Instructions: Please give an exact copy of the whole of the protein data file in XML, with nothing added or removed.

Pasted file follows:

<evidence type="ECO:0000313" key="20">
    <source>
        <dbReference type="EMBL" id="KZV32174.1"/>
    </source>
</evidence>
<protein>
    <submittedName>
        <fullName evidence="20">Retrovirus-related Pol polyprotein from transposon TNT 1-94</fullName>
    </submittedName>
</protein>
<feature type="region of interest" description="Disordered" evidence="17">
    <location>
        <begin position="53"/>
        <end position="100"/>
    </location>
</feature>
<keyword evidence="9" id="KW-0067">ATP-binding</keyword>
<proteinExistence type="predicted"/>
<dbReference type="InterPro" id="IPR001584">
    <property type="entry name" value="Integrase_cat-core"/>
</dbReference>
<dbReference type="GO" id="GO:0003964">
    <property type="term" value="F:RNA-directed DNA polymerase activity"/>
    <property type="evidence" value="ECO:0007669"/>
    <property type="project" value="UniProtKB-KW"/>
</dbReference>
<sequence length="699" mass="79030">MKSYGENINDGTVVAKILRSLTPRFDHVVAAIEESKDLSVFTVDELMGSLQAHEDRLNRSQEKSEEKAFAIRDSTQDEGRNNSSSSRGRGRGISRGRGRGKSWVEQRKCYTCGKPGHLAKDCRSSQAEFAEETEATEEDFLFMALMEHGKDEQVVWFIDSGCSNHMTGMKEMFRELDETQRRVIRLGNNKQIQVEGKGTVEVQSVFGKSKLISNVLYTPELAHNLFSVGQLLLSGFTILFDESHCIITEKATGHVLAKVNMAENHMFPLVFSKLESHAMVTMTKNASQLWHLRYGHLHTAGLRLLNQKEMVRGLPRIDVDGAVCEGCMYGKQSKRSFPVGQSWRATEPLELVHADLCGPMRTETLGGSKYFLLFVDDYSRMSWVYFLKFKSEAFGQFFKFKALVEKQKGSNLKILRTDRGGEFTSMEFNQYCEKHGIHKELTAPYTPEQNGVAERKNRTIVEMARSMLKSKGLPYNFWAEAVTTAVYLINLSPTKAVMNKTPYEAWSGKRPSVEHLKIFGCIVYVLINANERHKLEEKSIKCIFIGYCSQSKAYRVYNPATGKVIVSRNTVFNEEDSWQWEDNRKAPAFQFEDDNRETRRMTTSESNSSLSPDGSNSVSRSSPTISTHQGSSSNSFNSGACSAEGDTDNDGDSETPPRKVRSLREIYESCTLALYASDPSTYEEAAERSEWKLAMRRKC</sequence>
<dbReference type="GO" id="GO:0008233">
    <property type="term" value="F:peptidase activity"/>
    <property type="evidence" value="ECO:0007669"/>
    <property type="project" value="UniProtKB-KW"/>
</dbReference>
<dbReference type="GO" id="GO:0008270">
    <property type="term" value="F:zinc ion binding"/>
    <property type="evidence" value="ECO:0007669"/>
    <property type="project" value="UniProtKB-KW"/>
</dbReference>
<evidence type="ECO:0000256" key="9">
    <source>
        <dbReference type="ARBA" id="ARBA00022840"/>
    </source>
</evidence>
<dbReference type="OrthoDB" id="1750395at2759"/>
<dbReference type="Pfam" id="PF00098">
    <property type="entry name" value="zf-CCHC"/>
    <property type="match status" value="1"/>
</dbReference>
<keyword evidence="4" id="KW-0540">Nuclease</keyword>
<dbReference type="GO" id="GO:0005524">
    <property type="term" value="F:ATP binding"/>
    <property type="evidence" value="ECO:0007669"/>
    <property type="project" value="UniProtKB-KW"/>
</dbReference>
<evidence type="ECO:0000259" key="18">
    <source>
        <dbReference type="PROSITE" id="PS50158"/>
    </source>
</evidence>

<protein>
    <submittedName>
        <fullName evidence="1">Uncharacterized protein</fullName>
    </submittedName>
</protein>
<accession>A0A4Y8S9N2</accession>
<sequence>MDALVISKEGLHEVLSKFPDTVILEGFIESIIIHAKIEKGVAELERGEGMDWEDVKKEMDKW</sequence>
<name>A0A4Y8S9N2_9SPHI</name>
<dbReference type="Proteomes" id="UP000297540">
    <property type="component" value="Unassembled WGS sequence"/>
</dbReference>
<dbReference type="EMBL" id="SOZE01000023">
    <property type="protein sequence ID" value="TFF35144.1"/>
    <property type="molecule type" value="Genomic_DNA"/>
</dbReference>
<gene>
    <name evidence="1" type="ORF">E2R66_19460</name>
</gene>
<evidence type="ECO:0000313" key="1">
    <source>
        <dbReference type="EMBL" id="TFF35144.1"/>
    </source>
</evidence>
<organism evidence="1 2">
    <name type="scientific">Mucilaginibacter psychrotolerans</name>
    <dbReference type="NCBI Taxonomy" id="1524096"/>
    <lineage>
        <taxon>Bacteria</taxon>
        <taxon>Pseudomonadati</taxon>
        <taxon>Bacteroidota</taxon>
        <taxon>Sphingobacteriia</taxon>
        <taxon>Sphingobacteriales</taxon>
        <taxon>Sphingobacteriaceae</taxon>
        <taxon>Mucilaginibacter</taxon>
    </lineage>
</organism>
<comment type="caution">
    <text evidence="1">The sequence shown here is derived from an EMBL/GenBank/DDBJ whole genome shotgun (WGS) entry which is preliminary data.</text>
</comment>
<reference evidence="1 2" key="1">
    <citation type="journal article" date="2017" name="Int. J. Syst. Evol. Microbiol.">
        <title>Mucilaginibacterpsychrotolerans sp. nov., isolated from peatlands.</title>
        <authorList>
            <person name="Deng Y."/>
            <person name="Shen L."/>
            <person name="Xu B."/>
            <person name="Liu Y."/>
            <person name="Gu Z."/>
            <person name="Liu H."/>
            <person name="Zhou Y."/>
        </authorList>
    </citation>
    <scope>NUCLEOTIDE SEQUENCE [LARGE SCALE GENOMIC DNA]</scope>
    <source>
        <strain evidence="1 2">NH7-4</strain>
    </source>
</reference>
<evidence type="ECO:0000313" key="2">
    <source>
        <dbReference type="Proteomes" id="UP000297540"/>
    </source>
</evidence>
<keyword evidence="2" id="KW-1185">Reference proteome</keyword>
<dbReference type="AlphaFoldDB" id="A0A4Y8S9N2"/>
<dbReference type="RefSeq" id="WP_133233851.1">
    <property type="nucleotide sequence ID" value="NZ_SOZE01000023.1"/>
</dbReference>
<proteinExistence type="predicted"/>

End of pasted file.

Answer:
<evidence type="ECO:0000313" key="20">
    <source>
        <dbReference type="EMBL" id="KZV32174.1"/>
    </source>
</evidence>
<protein>
    <submittedName>
        <fullName evidence="20">Retrovirus-related Pol polyprotein from transposon TNT 1-94</fullName>
    </submittedName>
</protein>
<feature type="region of interest" description="Disordered" evidence="17">
    <location>
        <begin position="53"/>
        <end position="100"/>
    </location>
</feature>
<keyword evidence="9" id="KW-0067">ATP-binding</keyword>
<proteinExistence type="predicted"/>
<dbReference type="InterPro" id="IPR001584">
    <property type="entry name" value="Integrase_cat-core"/>
</dbReference>
<dbReference type="GO" id="GO:0003964">
    <property type="term" value="F:RNA-directed DNA polymerase activity"/>
    <property type="evidence" value="ECO:0007669"/>
    <property type="project" value="UniProtKB-KW"/>
</dbReference>
<sequence length="699" mass="79030">MKSYGENINDGTVVAKILRSLTPRFDHVVAAIEESKDLSVFTVDELMGSLQAHEDRLNRSQEKSEEKAFAIRDSTQDEGRNNSSSSRGRGRGISRGRGRGKSWVEQRKCYTCGKPGHLAKDCRSSQAEFAEETEATEEDFLFMALMEHGKDEQVVWFIDSGCSNHMTGMKEMFRELDETQRRVIRLGNNKQIQVEGKGTVEVQSVFGKSKLISNVLYTPELAHNLFSVGQLLLSGFTILFDESHCIITEKATGHVLAKVNMAENHMFPLVFSKLESHAMVTMTKNASQLWHLRYGHLHTAGLRLLNQKEMVRGLPRIDVDGAVCEGCMYGKQSKRSFPVGQSWRATEPLELVHADLCGPMRTETLGGSKYFLLFVDDYSRMSWVYFLKFKSEAFGQFFKFKALVEKQKGSNLKILRTDRGGEFTSMEFNQYCEKHGIHKELTAPYTPEQNGVAERKNRTIVEMARSMLKSKGLPYNFWAEAVTTAVYLINLSPTKAVMNKTPYEAWSGKRPSVEHLKIFGCIVYVLINANERHKLEEKSIKCIFIGYCSQSKAYRVYNPATGKVIVSRNTVFNEEDSWQWEDNRKAPAFQFEDDNRETRRMTTSESNSSLSPDGSNSVSRSSPTISTHQGSSSNSFNSGACSAEGDTDNDGDSETPPRKVRSLREIYESCTLALYASDPSTYEEAAERSEWKLAMRRKC</sequence>
<dbReference type="GO" id="GO:0008233">
    <property type="term" value="F:peptidase activity"/>
    <property type="evidence" value="ECO:0007669"/>
    <property type="project" value="UniProtKB-KW"/>
</dbReference>
<dbReference type="GO" id="GO:0008270">
    <property type="term" value="F:zinc ion binding"/>
    <property type="evidence" value="ECO:0007669"/>
    <property type="project" value="UniProtKB-KW"/>
</dbReference>
<evidence type="ECO:0000256" key="9">
    <source>
        <dbReference type="ARBA" id="ARBA00022840"/>
    </source>
</evidence>
<dbReference type="OrthoDB" id="1750395at2759"/>
<dbReference type="Pfam" id="PF00098">
    <property type="entry name" value="zf-CCHC"/>
    <property type="match status" value="1"/>
</dbReference>
<keyword evidence="4" id="KW-0540">Nuclease</keyword>
<dbReference type="GO" id="GO:0005524">
    <property type="term" value="F:ATP binding"/>
    <property type="evidence" value="ECO:0007669"/>
    <property type="project" value="UniProtKB-KW"/>
</dbReference>
<evidence type="ECO:0000259" key="18">
    <source>
        <dbReference type="PROSITE" id="PS50158"/>
    </source>
</evidence>

<protein>
    <submittedName>
        <fullName evidence="1">Uncharacterized protein</fullName>
    </submittedName>
</protein>
<accession>A0A4Y8S9N2</accession>
<sequence>MDALVISKEGLHEVLSKFPDTVILEGFIESIIIHAKIEKGVAELERGEGMDWEDVKKEMDKW</sequence>
<name>A0A4Y8S9N2_9SPHI</name>
<dbReference type="Proteomes" id="UP000297540">
    <property type="component" value="Unassembled WGS sequence"/>
</dbReference>
<dbReference type="EMBL" id="SOZE01000023">
    <property type="protein sequence ID" value="TFF35144.1"/>
    <property type="molecule type" value="Genomic_DNA"/>
</dbReference>
<gene>
    <name evidence="1" type="ORF">E2R66_19460</name>
</gene>
<evidence type="ECO:0000313" key="1">
    <source>
        <dbReference type="EMBL" id="TFF35144.1"/>
    </source>
</evidence>
<organism evidence="1 2">
    <name type="scientific">Mucilaginibacter psychrotolerans</name>
    <dbReference type="NCBI Taxonomy" id="1524096"/>
    <lineage>
        <taxon>Bacteria</taxon>
        <taxon>Pseudomonadati</taxon>
        <taxon>Bacteroidota</taxon>
        <taxon>Sphingobacteriia</taxon>
        <taxon>Sphingobacteriales</taxon>
        <taxon>Sphingobacteriaceae</taxon>
        <taxon>Mucilaginibacter</taxon>
    </lineage>
</organism>
<comment type="caution">
    <text evidence="1">The sequence shown here is derived from an EMBL/GenBank/DDBJ whole genome shotgun (WGS) entry which is preliminary data.</text>
</comment>
<reference evidence="1 2" key="1">
    <citation type="journal article" date="2017" name="Int. J. Syst. Evol. Microbiol.">
        <title>Mucilaginibacterpsychrotolerans sp. nov., isolated from peatlands.</title>
        <authorList>
            <person name="Deng Y."/>
            <person name="Shen L."/>
            <person name="Xu B."/>
            <person name="Liu Y."/>
            <person name="Gu Z."/>
            <person name="Liu H."/>
            <person name="Zhou Y."/>
        </authorList>
    </citation>
    <scope>NUCLEOTIDE SEQUENCE [LARGE SCALE GENOMIC DNA]</scope>
    <source>
        <strain evidence="1 2">NH7-4</strain>
    </source>
</reference>
<evidence type="ECO:0000313" key="2">
    <source>
        <dbReference type="Proteomes" id="UP000297540"/>
    </source>
</evidence>
<keyword evidence="2" id="KW-1185">Reference proteome</keyword>
<dbReference type="AlphaFoldDB" id="A0A4Y8S9N2"/>
<dbReference type="RefSeq" id="WP_133233851.1">
    <property type="nucleotide sequence ID" value="NZ_SOZE01000023.1"/>
</dbReference>
<proteinExistence type="predicted"/>